In keeping with this morning's ratings-based theme, we move our post-season review to the core of Roma's defense, the centerbacks. While Roma hasn't had too many world class central pairings recently, Philippe Mexes and Juan provided years of stability and stellar play, protecting Roma's smorgasbord of keepers from utter ruin, while Marquinhos and Mehdi Benatia will forever haunt our dreams, teasing us with what might have been.
This past season was another banner year for Roma's backline, as the Giallorossi conceded only 31 goals, trailing only Juventus for the league lead. Despite those shiny statistics, did it really feel like Roma was that solid at the backline at any point last season? Whether it was down to the simple inexperience of Kostas Manolas, Mapou Yanga-Mbiwa's acclimation to the Italian game, or Davide Astori's untimely errors, often times it felt like Roma's defense was on the brink of chaos.
Fortunately, they did just enough to keep Roma in many matches they would have otherwise lost, so let's take a look back at the highs and lows of Roma's centerbacks. As always, players are ranked from 1.0 (Think Simone Loria) to 10.0 (Juan at his best) and the stats are inclusive of all competitions, except where noted.
For the sake of this particular section, we'll omit Michele Somma and Leandro Castan, who totaled only 87 minutes this season. And while we're at it, we'll pass on Nicolas Spolli, who played only 90 minutes this season.
Stats: 37 appearances, one goal, one assist, 1.9 tackles/match, 2.2 interceptions/match, 90% passing
Taken on loan on September 1 from Newcastle, Mbiwa was supposed to be nothing more than a depth move. However, thanks to Castan's season-ending brain surgery and Roma's general lack of depth at the position, Mbiwa ended up making over 30 starts in all competitions.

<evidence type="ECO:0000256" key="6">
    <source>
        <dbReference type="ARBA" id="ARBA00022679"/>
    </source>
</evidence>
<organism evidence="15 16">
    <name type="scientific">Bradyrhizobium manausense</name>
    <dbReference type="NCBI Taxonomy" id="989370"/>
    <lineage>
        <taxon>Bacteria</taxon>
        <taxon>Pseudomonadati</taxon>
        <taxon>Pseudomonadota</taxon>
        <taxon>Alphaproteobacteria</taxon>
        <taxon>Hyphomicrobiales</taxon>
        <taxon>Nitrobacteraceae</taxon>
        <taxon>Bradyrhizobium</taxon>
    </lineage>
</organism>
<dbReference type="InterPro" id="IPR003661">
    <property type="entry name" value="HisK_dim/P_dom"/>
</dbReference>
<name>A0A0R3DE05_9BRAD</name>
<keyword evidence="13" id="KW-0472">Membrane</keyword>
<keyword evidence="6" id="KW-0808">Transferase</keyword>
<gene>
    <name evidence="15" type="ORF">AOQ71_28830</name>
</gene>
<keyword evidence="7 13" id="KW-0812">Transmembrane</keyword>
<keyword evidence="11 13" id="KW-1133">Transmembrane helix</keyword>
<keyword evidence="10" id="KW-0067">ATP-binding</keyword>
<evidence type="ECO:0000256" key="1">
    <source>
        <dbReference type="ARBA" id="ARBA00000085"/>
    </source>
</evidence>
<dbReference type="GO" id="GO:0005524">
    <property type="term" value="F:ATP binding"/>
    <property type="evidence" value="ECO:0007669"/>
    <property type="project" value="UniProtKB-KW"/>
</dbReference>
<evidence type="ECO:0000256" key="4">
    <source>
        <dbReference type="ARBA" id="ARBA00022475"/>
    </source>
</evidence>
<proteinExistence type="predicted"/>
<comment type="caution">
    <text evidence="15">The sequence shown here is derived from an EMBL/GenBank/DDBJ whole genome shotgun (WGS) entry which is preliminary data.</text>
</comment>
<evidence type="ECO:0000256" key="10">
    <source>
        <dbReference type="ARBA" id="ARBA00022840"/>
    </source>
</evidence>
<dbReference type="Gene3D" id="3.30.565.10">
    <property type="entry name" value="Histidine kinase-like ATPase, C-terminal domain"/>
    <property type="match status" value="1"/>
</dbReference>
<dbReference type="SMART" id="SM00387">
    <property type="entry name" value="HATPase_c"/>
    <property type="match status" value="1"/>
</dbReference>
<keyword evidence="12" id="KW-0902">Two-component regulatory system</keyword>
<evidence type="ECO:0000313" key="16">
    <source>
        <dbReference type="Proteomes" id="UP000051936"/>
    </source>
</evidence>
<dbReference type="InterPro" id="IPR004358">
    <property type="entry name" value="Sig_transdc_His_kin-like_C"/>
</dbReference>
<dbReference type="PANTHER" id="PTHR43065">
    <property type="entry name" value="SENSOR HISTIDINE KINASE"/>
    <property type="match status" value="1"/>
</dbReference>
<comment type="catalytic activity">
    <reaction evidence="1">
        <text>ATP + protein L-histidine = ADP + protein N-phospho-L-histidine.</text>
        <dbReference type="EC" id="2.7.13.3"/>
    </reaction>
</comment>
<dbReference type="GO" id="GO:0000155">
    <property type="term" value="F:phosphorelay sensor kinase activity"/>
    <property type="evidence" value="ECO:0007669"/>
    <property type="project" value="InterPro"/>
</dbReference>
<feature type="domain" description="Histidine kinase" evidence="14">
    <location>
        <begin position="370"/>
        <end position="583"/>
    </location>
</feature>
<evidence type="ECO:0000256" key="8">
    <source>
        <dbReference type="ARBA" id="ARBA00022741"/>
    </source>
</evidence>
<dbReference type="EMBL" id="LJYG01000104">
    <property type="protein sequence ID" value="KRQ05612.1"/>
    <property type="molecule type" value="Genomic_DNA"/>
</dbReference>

MB, as he came to be known around these parts, was second among Roma defenders in tackles per 90 minutes (1.76) and tackling success (52%), though he was dead last in aerials, both in terms of number per 90 minutes and success rate. Mbiwa fared no better in terms of defensive actions (interceptions, blocks, and clearances) either, ranking last among centerbacks with 8.39 defensive actions per 90 minutes.
Mbiwa was actually pretty astute offensively this past season, however. Among central defenders, MB was first in passes, assists and key passes per 90 minutes, while trailing only Astori in the accuracy department.
Without a doubt the highlight of Mbiwa's season was his derby winning header from this past spring.
Stats: 30 appearances, one goal, 1.4 tackles/match, 3.1 interceptions/match, 7.1 clearances/match
We pretty much wrapped up Astori's season a month ago, so if you'll permit me to plagiarize myself, here was my summative assessment of what has become Astori's lone season in the Capital:
If you read all of this, you're probably going to hate what I'm about to say; Roma's Davide Astori is the same Davide Astori the league has always known. What Astori does well—passing, winning the aerial battle, and picking off passes—he does exceedingly well. Where he's always faltered—discipline and tackling efficiency—he still struggles. Simply put, he's solid defender. He won't win many awards, but he'll seldom be the reason you lose a match.